7 TV series to curb Game of Thrones withdrawals

Yes, it’s a whole year until new Game of Thrones, but you don’t actually have to go outside and enjoy other people’s company until then. There’s plenty of ~*~magic~*~, violence, power struggles, and bare arses out there to keep you going until season five in 2015.

The White Queen (10-part mini-series)

Based on the Phillipa Gregory historical fiction novels, The Cousins War, the story is set during the War of the Roses – an on-going war between the royal houses of York and Lancaster (whose symbols were white and red roses, respectively) in 15th Century England. There’s a lot of beheading and a lot of sex and everyone wants to be king, so it’s probably where George R.R. got a lot of his inspiration. What makes the series great is how it’s told from the point of view of three different women each vying for the power to control the throne. The one-off series was nominated for three Golden Globes including Best Mini-Series, Best Actress for Rebecca Ferguson in her role as the White Queen Elizabeth Woodville, and Best Supporting Actress for Janet McTeer, in her role as her scheming mother (so basically all the ones that count).


Vikings (2 seasons)

You may come out of this being turned on by men with plaited beards. I’m not saying that’s a bad thing, just something you should be open to. It’s inspired by Old Norse poetry about the legendary Norse hero Ragnar Lothbrok (which apparently means ‘Ragnar Hairy Breeches’) and his ascendance from farmer to a leader of warriors who had a penchant for raiding France and England. Fun fact – Ragnar is played by Australian actor/Calvin Klein model Travis Fimmel. It’s also been renewed for a third season.


The Tudors (4 seasons)

Henry VIII had a big appetite for the ladies. So much so that he had six wives and created a whole new religion (he probably got it from his granddad – the War of the Roses’ King Henry IV). ‘The Tudors follows Jonathan Rhys Meyers as King Henry as he makes his way through his wives hoping for an heir (Bonus: Anne Boleyn is played by Natalie Dormer aka Margaery Tyrell), starts wars and disses the Pope. This series should give you your fill on sexy times, as the one thing that really sticks out in my mind from season one has nothing to do with the storyline but everything to do with this scene with Mary Boleyn:

King Henry VIII: You’ve been at the French Court for two years. Tell me, what French graces have you learned?

Mary Boleyn: [while kneeling before him] With Your Majesty’s permission…?

King Henry VIII: Granted.

Mary Boleyn: [Unlaces the King’s breaches… ]

Michael Hirst, the show’s creator told the New York Times, “Showtime commissioned me to write an entertainment, a soap opera, and not history… And we wanted people to watch it.” So that makes sense. Moving on, Sam Neill is great as Cardinal Thomas Wolsey, the King’s chief advisor, oh and Superman (Henry Cavill) is the King’s bestie, Charles Brandon, Duke of Suffolk.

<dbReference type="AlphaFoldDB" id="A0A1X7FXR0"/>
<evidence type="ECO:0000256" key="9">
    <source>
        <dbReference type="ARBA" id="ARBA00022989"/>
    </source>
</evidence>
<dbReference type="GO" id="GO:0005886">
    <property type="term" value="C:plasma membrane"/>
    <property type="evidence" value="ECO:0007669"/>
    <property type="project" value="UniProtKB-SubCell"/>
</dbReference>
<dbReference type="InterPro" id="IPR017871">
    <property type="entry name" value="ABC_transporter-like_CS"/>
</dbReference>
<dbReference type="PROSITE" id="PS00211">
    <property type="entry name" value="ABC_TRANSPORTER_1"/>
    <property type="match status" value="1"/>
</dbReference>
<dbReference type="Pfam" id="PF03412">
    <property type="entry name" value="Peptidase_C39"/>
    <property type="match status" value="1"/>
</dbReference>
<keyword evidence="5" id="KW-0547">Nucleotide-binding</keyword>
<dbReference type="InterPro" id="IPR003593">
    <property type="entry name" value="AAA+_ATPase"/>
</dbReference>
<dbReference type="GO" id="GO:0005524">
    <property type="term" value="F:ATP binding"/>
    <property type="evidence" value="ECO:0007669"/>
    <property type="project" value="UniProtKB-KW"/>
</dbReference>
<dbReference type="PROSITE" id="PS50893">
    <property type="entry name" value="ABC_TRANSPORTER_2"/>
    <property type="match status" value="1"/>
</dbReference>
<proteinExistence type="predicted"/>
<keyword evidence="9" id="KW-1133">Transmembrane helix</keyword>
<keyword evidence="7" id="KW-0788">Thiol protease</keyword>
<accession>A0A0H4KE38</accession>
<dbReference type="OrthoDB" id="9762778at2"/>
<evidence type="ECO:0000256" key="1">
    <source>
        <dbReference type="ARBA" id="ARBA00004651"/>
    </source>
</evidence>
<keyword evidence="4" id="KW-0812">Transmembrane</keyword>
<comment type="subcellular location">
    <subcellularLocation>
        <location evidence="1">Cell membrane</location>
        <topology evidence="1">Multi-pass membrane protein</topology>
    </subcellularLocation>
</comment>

The Borgias (3 Seasons)

A bit like The Tudors, but in this case it’s the Pope (Jeremy Irons) and his son who have dismounted from the moral high horse to found a Papal dynasty. But aren’t church dudes not allowed to have wives/children? Well, that’s kind of the point. The Borgias have bribed and sold off positions of power to get voted in, and that pissed off a lot of the other cardinals who are now plotting against them and forming alliances with French kings. Apparently, The Godfather was based on the story of the Borgias, and we all know how things worked out for the Corleones. Another draw card is the show was created and directed by Neil Jordan (The Crying Game, Interview with the Vampire).


Rome (2 seasons)

HBO’s first foray into big budget, historical drama/fantasy production, Rome charts the end of the Roman Republic mostly through the lives of Lucius Vorenus and Titus Pullo, but also by following Julius Caesar and other power players of the time. Unfortunately, the series was cut short to only two seasons and is a bit of a speed-read of history, but it was originally meant to expand into Egypt and include the rise of Jesus Christ in Palestine over five seasons – which I think we can all agree would have been really cool. Keep an eye out for Indira Varma, who plays Ellaria Sand in GoT aka Oberyn Martell’s paramour.

Deadwood (3 Seasons)

Littlefinger did say chaos is a ladder, and the theme of Deadwood is how people come together in chaos, creating order around a symbol, which in this case is gold. It’s set in 1870s South Dakota, following the growth of Deadwood from a camp to a town, and features historical figures like Calamity Jane. It’s also got great ominous trailers featuring awesome sound-bites from the show’s speeches (just like GoT).

Reign (1 Season)

Mary, Queen of Scots had a lot going on – being Queen of Scotland, getting kicked off the throne, trying to reinstate Catholicism to England, trying to claim the English throne off Queen Elizabeth I – but before all that fascinating stuff she went to live with her betrothed, the Dauphin of France, which is the period Reign delves into. In her review for The AV Club, Genevieve Valentine described it as “an alternate-universe fanfiction than anything pretending to approach history.” Others compared it to Gossip Girl, so maybe if you’re after some deep dissection of history, don’t watch this. If you love the idea of Hart of Dixie in period costume though, this is your jam. It’s also been renewed for a second season.

 Originally published 27 June 2014 on TheVine.com.au

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